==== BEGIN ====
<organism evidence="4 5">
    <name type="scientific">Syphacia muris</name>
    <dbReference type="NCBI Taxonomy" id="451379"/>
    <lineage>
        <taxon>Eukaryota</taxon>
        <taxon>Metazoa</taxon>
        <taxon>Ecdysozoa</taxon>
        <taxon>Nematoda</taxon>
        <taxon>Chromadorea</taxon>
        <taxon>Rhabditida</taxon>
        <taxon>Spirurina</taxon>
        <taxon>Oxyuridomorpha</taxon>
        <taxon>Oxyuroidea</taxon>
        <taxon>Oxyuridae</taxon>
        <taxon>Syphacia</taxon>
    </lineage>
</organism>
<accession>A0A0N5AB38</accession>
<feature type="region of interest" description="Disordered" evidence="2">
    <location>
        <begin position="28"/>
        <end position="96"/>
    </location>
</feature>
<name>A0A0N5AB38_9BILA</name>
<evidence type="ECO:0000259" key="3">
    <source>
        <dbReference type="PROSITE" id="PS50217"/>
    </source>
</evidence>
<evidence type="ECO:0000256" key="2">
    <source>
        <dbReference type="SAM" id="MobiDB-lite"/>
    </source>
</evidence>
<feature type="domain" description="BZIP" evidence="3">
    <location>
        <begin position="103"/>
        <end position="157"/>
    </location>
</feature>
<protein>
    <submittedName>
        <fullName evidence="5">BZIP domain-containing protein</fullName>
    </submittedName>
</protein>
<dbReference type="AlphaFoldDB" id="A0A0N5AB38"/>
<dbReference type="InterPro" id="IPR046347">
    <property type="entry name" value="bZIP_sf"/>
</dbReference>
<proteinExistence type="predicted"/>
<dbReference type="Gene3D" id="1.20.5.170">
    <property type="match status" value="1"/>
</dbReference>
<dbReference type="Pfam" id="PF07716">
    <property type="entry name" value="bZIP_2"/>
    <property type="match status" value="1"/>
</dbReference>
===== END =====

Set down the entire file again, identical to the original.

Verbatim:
<organism evidence="4 5">
    <name type="scientific">Syphacia muris</name>
    <dbReference type="NCBI Taxonomy" id="451379"/>
    <lineage>
        <taxon>Eukaryota</taxon>
        <taxon>Metazoa</taxon>
        <taxon>Ecdysozoa</taxon>
        <taxon>Nematoda</taxon>
        <taxon>Chromadorea</taxon>
        <taxon>Rhabditida</taxon>
        <taxon>Spirurina</taxon>
        <taxon>Oxyuridomorpha</taxon>
        <taxon>Oxyuroidea</taxon>
        <taxon>Oxyuridae</taxon>
        <taxon>Syphacia</taxon>
    </lineage>
</organism>
<accession>A0A0N5AB38</accession>
<feature type="region of interest" description="Disordered" evidence="2">
    <location>
        <begin position="28"/>
        <end position="96"/>
    </location>
</feature>
<name>A0A0N5AB38_9BILA</name>
<evidence type="ECO:0000259" key="3">
    <source>
        <dbReference type="PROSITE" id="PS50217"/>
    </source>
</evidence>
<evidence type="ECO:0000256" key="2">
    <source>
        <dbReference type="SAM" id="MobiDB-lite"/>
    </source>
</evidence>
<feature type="domain" description="BZIP" evidence="3">
    <location>
        <begin position="103"/>
        <end position="157"/>
    </location>
</feature>
<protein>
    <submittedName>
        <fullName evidence="5">BZIP domain-containing protein</fullName>
    </submittedName>
</protein>
<dbReference type="AlphaFoldDB" id="A0A0N5AB38"/>
<dbReference type="InterPro" id="IPR046347">
    <property type="entry name" value="bZIP_sf"/>
</dbReference>
<proteinExistence type="predicted"/>
<dbReference type="Gene3D" id="1.20.5.170">
    <property type="match status" value="1"/>
</dbReference>
<dbReference type="Pfam" id="PF07716">
    <property type="entry name" value="bZIP_2"/>
    <property type="match status" value="1"/>
</dbReference>